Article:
The Art of Computer Programming, Volume 4, Fascicle 5

Author: Donald Knuth
Publisher: Addison-Wesley
Pages: 320
ISBN: 978-0134671796
Print: 0134671791
Audience: Knuth fans
Rating: 4
Reviewer: Mike James
Another portion of TAoCP. Do you need to read it?

I am a big fan of The Art Of Computer Programming (TAoCP) and last year recommended the boxed set of Volumes 1-4A as A Great Present for any programmer.


Click on the image to find out more.

 It is a remarkable work and it is easy to come to the conclusion that few people could have created anything like it. Its incomplete status is something of an irritation, yet it is also a characteristic of the work. Can it ever be finished? Almost certainly not. Even so the current situation is unsatisfactory as fascicles, which is what Knuth has decided to call chunks of the book, stand in for further work on the main text. It's not that the fascicles aren't serious complex works, it's just they are a confusing mess and generally don't read like the earlier volumes.


Fascicle 5 is the latest one I have attempted to read and I am very disappointed. It is more dense than usual, very difficult to read despite the occasional high spot. There is also no real focus of the book beyond its separate, and only lightly-connected, parts.


The first section is called Mathematical Preliminaries - an addendum to section 1.2 in volume 1. Described as "things I didn't know about in the 1960s", mostly this is about probability theory and Martingales in particular. If you have never understood Martingales, why they are important or useful, chances are you still won't know after reading this. If you were educated in the topics well after 1960 then you probably will be wondering what the fuss is all about - nothing groundbreaking and not particularly well-motivated.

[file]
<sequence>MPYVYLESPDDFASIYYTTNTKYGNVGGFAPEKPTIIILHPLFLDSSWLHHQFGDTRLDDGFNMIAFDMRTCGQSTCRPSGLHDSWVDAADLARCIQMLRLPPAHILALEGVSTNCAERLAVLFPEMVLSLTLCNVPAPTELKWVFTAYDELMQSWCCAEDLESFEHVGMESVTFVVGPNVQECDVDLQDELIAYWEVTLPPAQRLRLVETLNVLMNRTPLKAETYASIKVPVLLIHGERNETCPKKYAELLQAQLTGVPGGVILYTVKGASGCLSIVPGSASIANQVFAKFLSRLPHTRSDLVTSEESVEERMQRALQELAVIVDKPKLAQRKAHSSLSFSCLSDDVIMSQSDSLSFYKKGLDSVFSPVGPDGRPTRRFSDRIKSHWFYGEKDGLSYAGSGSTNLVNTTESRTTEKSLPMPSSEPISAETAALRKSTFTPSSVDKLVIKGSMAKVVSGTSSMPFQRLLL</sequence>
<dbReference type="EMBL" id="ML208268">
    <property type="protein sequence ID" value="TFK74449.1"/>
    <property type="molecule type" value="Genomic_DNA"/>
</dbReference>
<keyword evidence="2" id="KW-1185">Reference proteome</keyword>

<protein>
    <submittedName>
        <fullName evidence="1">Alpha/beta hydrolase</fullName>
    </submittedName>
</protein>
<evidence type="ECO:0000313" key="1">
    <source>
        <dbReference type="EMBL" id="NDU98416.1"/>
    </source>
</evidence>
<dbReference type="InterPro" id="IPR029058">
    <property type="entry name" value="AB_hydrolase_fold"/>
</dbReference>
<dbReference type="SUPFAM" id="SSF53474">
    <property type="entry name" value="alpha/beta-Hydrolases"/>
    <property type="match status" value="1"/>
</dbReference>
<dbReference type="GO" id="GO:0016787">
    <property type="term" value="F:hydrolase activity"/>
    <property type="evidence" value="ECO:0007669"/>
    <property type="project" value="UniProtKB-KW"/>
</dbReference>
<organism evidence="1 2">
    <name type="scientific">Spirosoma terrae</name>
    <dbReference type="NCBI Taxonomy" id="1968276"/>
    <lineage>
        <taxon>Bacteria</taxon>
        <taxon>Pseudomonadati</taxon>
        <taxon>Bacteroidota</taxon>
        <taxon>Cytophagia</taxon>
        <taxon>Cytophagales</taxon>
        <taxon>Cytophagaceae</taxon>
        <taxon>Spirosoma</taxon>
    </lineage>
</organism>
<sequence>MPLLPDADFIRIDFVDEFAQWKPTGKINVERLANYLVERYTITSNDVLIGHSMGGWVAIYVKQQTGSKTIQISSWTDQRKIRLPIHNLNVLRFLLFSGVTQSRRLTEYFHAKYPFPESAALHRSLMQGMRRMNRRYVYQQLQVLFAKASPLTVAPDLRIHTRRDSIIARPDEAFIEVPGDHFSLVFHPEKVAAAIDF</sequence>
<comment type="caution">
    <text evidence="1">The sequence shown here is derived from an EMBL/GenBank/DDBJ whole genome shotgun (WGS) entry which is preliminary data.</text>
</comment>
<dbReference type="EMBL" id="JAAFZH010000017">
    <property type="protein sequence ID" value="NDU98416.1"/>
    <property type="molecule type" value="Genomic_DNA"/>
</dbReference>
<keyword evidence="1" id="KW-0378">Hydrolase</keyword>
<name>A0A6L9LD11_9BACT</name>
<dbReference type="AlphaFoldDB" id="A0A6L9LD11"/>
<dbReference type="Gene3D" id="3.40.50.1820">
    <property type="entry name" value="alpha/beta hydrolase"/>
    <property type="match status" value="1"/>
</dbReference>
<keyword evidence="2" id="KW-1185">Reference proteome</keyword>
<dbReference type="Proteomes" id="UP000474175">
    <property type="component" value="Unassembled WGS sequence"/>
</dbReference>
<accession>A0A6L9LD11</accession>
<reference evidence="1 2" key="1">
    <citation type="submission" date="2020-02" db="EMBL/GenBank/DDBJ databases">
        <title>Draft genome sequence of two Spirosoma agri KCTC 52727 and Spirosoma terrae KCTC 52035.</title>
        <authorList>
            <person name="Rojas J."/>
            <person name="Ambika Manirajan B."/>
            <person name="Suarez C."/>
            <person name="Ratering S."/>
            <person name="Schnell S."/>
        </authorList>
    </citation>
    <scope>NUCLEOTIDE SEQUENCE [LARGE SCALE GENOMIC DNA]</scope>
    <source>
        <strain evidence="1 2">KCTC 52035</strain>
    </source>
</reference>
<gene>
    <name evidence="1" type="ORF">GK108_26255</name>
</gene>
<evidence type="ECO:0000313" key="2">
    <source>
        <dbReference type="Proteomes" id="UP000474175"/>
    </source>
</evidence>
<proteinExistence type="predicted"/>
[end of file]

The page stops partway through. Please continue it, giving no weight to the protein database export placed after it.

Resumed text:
The second section is on backtracking and it is more interesting. However, it is very short and really isn't standalone - you have to read it as a follow-on to combinatorial patterns. If you have met backtracking algorithms, most of us have, then it is still surprising to read Knuth and discover there is so much more.

The third section is on dancing links - something Knuth has made his own. The basic idea is that if you have a linked structure you can make modifications to the links to alter the structure while still leaving the original, now redundant, links in place. What is the advantage of this? Simply that you can now backtrack more easily by restoring the links you didn't delete. The way that the links are changed is complex and interesting to watch, hence dancing links. If you want to have an "easy" introduction to the subject see Knuth's video on the subject:

Yoda's (Donald Knuth) Xmas Lecture

Is this important? Probably not generally important, but you should still have the basic ideas in your toolkit.  This is the largest section in the fascicle and it is almost stand-alone, but it still has ties to other parts of the work.

I can't help but mention the incredible and numerous questions. Some are simple, but a lot of them are research projects in their own right. Take a look if you are in search of a project.

My main complaint about this volume is that it should be with the other volumes and not issued on its own. The mathematical preliminaries in particular do not stand on their own.

It is time that the mess of TAoCP was tidied up, but I doubt it is going to happen any time soon. For more about TAoCP project, see Donald Knuth & The Art of Computer Programming.

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Pro SQL Server 2019 Administration

Author: Peter Carter
Publisher: Apress
Pages: 940
ISBN: 978-1484250884
Print: 1484250885
Kindle: B07ZC1XC9Z
Audience: SQL Server DBAs
Rating: 5
Reviewer: Kay Ewbank

Administering SQL Server can seem like a dark art; this book aims to make it more transparent.

C++ Programming, 6th Ed (In Easy Steps)

Author: Mike McGrath
Publisher: In Easy Steps
Date: April 2022
Pages: 192
ISBN: 978-1840789713
Print: 1840789719
Kindle: B09V2T9SJD
Audience: Developers wanting to learn C++
Reviewer: Mike James
This is the 6th edition of a slim book on C++. Can you really learn C++ in easy steps?

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Last Updated ( Tuesday, 27 July 2021 )